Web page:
Occupant pro-environmental choice and behaviour
The project examines the factors that influence the residents' pro-environmental decisions and behaviors, including whether the building's properties make any difference for these decisions.
The gap between customers’ environmental knowledge and display of pro-environmental behaviour is an important and complex phenomenon that affects the housing market, the economy, society, climate and the possibility of achieving national and international environmental goals.
Many studies have been conducted with the assumption that information can change environmental attitudes and lead to pro-environmental behaviour. This approach has been proven to be insufficient to ensure sustainability choice or long term behavioural change.
This project is based on the results from my doctoral studies, which indicate that occupants initially pay little attention to the energy and environmental features of a building due to the inaccessibility of or low exposure to relevant information. Additionally, the difference between expectations and experience may contribute to the doubt towards pro-environmental choices. This disappointment is related to the dysfunction of ‘hi-tech’ technological solutions such as in-home displays that do not show accurate energy consumption information, operational problems with heating and/or the ventilation system and dissatisfaction with indoor environment quality, where, for example, temperatures are too low in the winter or too high during the summer.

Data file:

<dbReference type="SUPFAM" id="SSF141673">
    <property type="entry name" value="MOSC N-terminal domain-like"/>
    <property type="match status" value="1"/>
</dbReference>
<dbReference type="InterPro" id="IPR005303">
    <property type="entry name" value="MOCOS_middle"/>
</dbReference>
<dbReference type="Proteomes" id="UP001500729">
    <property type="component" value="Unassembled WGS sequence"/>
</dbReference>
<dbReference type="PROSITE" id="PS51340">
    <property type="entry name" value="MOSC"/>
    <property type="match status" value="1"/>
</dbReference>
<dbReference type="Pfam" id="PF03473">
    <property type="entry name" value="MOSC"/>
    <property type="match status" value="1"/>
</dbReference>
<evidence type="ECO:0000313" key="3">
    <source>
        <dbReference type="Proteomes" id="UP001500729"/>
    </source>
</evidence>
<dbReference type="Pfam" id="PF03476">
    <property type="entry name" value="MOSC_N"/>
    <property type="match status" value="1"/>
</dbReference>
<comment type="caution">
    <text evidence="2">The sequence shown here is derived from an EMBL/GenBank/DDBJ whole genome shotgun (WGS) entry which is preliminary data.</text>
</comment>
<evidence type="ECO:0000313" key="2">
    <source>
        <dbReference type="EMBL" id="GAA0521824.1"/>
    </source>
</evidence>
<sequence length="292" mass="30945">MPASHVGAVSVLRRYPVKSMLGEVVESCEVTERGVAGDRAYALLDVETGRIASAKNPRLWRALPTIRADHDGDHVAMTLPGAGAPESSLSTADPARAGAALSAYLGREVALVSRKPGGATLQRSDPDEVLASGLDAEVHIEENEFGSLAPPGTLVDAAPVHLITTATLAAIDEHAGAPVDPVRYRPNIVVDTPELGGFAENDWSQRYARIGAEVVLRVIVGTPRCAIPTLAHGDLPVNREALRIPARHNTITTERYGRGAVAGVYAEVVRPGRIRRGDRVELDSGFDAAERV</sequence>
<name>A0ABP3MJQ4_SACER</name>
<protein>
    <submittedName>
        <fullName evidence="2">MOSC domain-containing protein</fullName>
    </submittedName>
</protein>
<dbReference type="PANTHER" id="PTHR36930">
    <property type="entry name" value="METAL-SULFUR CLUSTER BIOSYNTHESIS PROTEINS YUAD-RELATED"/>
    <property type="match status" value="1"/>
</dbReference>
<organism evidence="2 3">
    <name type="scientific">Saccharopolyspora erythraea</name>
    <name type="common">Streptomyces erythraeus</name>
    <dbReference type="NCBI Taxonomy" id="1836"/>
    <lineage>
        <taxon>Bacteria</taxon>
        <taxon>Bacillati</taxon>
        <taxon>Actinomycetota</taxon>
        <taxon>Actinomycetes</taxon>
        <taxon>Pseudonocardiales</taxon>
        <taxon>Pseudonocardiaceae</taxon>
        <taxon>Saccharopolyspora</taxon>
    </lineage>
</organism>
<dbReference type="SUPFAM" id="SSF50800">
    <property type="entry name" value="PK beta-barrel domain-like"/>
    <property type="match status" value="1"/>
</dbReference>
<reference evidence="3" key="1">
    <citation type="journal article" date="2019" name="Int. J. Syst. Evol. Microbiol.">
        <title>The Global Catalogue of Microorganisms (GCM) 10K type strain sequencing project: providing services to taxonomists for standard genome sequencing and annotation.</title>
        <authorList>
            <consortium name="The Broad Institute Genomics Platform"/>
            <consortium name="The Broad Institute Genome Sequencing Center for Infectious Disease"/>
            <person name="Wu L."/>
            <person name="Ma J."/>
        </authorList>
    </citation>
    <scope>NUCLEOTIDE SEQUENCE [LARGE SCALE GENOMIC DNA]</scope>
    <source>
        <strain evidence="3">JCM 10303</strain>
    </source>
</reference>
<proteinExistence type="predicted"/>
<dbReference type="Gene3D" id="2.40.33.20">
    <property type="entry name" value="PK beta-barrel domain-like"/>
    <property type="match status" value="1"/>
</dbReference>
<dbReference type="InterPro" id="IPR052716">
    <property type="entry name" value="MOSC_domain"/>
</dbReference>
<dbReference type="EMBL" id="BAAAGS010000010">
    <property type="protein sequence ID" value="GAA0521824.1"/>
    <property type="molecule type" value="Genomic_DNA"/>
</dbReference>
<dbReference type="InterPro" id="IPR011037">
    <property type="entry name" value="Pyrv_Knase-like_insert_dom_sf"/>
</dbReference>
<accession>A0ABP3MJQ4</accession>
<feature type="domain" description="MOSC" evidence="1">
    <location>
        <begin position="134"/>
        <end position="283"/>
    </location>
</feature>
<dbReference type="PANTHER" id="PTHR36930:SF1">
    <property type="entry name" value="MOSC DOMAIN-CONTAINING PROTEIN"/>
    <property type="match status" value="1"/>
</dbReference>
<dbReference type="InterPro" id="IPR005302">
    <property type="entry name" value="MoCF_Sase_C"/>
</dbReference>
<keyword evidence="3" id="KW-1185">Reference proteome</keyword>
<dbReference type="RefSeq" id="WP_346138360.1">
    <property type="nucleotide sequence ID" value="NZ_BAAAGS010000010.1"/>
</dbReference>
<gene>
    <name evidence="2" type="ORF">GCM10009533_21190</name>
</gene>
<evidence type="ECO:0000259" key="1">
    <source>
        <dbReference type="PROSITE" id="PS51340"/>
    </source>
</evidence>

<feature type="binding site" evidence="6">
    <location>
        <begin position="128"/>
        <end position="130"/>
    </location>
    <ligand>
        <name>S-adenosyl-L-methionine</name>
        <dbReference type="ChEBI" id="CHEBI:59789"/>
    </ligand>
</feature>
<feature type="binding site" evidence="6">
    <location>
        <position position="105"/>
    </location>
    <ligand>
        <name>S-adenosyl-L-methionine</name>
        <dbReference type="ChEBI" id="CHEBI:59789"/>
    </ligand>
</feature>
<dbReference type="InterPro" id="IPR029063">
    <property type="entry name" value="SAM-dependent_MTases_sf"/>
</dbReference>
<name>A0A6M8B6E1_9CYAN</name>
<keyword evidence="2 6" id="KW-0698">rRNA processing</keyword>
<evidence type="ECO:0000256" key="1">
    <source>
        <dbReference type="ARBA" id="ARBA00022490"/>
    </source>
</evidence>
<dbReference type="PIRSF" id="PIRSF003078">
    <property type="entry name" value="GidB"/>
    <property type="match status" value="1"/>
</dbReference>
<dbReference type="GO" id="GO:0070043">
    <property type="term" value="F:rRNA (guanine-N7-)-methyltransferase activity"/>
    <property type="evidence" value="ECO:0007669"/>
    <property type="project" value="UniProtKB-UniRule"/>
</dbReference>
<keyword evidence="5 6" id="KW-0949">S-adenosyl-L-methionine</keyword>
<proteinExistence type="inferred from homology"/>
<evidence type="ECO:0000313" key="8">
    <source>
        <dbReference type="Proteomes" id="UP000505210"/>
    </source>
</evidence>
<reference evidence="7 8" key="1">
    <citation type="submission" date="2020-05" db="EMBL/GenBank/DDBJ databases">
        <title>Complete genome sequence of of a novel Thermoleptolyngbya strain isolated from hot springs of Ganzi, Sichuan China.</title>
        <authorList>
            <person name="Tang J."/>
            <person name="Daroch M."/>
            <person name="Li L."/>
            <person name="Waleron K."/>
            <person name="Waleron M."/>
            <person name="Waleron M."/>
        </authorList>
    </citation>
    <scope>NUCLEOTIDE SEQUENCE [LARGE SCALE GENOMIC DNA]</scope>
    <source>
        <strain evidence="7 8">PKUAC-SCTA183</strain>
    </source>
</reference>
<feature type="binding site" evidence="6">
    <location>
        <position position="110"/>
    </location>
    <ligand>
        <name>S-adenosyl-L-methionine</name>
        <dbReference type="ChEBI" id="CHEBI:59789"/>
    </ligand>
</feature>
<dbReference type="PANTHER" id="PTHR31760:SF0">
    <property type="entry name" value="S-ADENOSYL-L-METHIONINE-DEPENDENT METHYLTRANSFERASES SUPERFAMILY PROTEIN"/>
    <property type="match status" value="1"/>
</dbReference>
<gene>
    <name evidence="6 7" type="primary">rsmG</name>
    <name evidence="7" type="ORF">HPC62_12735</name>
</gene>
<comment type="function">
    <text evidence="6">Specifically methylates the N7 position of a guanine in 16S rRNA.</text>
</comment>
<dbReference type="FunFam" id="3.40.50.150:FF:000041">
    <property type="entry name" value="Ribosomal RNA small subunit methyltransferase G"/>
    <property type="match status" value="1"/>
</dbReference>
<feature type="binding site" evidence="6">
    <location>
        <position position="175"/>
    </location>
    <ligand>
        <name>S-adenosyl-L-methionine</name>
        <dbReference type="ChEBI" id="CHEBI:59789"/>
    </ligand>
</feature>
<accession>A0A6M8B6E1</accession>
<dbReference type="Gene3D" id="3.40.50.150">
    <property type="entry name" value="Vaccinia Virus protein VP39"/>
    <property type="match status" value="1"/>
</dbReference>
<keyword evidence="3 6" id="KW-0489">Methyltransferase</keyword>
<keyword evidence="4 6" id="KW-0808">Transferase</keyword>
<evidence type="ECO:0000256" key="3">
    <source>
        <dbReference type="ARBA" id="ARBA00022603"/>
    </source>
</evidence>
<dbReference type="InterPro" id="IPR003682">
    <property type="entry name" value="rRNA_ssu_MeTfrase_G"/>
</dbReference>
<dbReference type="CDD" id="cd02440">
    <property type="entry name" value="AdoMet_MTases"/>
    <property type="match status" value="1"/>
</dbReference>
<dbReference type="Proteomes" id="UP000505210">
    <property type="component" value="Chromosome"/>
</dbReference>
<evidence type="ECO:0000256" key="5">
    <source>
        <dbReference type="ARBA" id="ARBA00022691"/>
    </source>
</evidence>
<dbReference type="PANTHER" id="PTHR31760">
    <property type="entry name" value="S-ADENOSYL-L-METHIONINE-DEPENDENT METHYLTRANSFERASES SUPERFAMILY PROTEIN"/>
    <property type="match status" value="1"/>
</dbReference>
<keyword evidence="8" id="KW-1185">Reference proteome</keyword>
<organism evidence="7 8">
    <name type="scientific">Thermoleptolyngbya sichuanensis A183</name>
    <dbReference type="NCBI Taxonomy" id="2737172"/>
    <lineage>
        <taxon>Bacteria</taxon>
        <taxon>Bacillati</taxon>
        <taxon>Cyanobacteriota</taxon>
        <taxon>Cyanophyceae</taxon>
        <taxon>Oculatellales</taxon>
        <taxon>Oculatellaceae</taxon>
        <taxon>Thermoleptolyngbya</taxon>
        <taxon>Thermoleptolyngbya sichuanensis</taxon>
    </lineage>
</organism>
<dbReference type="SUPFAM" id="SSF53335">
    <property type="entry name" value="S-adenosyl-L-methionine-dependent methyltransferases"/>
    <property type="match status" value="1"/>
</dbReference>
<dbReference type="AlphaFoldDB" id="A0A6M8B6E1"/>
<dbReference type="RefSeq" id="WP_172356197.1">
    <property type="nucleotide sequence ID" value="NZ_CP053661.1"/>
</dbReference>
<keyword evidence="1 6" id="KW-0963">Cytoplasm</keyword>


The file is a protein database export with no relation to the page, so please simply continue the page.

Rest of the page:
The general research question is: how occupants perceive pro-environmental features in buildings and whether the energy and environmental characteristics of a building promote or discourage pro-environmental behaviour.
The project applies behavioural economics and environmental psychology to understand the behaviour of customers and occupants. The first aim of this study is to apply the theories of bounded rationality, prospect theory and information bias to explain the gap between environmental awareness and the display of pro-environmental behaviour by customers in the housing market. The second aim is to apply those theories to study the stated and the revealed behaviour among occupants.
The intention is to use both quantitative and qualitative research methods. Together with the Stockholm School of Economics and the University of Technology Sydney, we will design and perform an experiment through which we can study whether the sustainable features of a building can encourage and support behavioural change. The experiment, survey and focus group study are expected to deliver the data required for analysis.
An experimental or quasi-experimental approach is intended for this part of the study. The aim is to design an experiment in collaboration with the KTH Live-in-Lab and test occupants’ responses to different information strategies and whether pro- environmental cues have positive effects on behavioural change.